Whatever they wanted; I didn’t care one way or the other.

I didn’t care if the handicapped wife fell in the well

or the bad guy said he’d save her and didn’t

Or when later, her so over souped corpse

(this discretely off-camera)

was falling off the bone

And the righteous husband, asked by the honest retriever

if he wanted the head…

Take it or leave it, made no never mind to me.

Then…in the distance…the masked rider

galloping towards us

a savior, female,

the tension palpable as she nears…

(think Meryl Streep I’m told)

Could it be?

The return of the white hair woman!

Note for revision:

Introduce white hair woman before her return.

The righteous husband heads off with his young’ns and

the white hair woman to high prairie climes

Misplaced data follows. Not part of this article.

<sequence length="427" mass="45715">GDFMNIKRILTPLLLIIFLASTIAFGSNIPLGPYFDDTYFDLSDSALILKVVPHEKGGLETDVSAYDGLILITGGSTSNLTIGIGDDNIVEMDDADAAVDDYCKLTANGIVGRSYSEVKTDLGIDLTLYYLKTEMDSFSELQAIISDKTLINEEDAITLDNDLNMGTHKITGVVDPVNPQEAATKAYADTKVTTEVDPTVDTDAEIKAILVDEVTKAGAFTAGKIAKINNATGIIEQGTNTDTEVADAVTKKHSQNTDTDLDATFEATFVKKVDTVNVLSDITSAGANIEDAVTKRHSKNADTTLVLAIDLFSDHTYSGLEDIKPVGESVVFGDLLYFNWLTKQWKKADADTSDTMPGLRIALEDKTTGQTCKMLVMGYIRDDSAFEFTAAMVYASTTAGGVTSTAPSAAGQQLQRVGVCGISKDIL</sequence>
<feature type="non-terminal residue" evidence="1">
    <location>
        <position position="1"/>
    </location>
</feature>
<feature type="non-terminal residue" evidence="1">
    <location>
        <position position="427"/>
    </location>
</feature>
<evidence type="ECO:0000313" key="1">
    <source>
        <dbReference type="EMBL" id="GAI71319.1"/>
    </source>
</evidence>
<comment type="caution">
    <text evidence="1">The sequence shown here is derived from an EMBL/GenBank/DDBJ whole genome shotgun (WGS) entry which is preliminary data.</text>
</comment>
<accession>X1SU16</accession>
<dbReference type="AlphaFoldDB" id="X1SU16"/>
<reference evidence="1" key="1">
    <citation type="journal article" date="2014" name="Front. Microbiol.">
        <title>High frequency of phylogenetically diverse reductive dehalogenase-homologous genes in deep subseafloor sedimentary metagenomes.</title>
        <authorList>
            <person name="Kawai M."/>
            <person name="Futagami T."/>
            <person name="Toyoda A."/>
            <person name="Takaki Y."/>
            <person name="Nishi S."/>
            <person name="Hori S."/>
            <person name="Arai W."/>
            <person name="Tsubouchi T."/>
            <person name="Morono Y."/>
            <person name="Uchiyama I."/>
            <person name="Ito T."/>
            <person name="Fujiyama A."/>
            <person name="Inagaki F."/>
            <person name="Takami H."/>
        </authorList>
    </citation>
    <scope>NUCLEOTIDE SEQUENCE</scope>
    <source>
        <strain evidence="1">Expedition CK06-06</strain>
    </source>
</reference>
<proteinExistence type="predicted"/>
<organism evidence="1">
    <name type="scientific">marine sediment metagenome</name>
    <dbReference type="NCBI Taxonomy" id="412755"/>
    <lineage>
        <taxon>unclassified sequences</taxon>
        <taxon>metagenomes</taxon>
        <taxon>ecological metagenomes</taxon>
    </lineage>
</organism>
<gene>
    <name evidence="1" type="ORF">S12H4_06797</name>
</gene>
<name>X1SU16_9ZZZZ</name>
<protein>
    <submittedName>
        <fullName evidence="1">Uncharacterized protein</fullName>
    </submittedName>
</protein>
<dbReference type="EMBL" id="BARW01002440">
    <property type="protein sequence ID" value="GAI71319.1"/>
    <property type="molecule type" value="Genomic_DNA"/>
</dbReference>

dusted with snow and newly minted men.

Everything there is for the taking.

Everyone’s a pioneer.

And no one ever goes to the movies.

 

by Mark Stein

Mark Stein’s poetry and creative non-fiction has appeared in Exposition Review, Eclectica, Nimrod, Michigan Quarterly Review, Madison Review and Moment. His plays have been produced at Manhattan Theatre Club, Oregon Shakespeare Festival, Actors Theater of Louisville, South Coast Repertory, Manitoba Theatre Centre, LA’s Fountain Theater, and most recently an award-winning production at Chicago’s Raven Theater of Direct from Death Row the Scottsboro Boys. He wrote the screenplay for the Steve Martin/Goldie Hawn film, Housesitter, and the New York Times Best Seller, How the States Got Their Shapes, which became the basis for a History Channel series by the same name. His other non-fiction books include American Panic: A History of Who Scares Us and Why; Vice Capades: Sex, Drugs, and Bowling from the Pilgrims to the Present.

 

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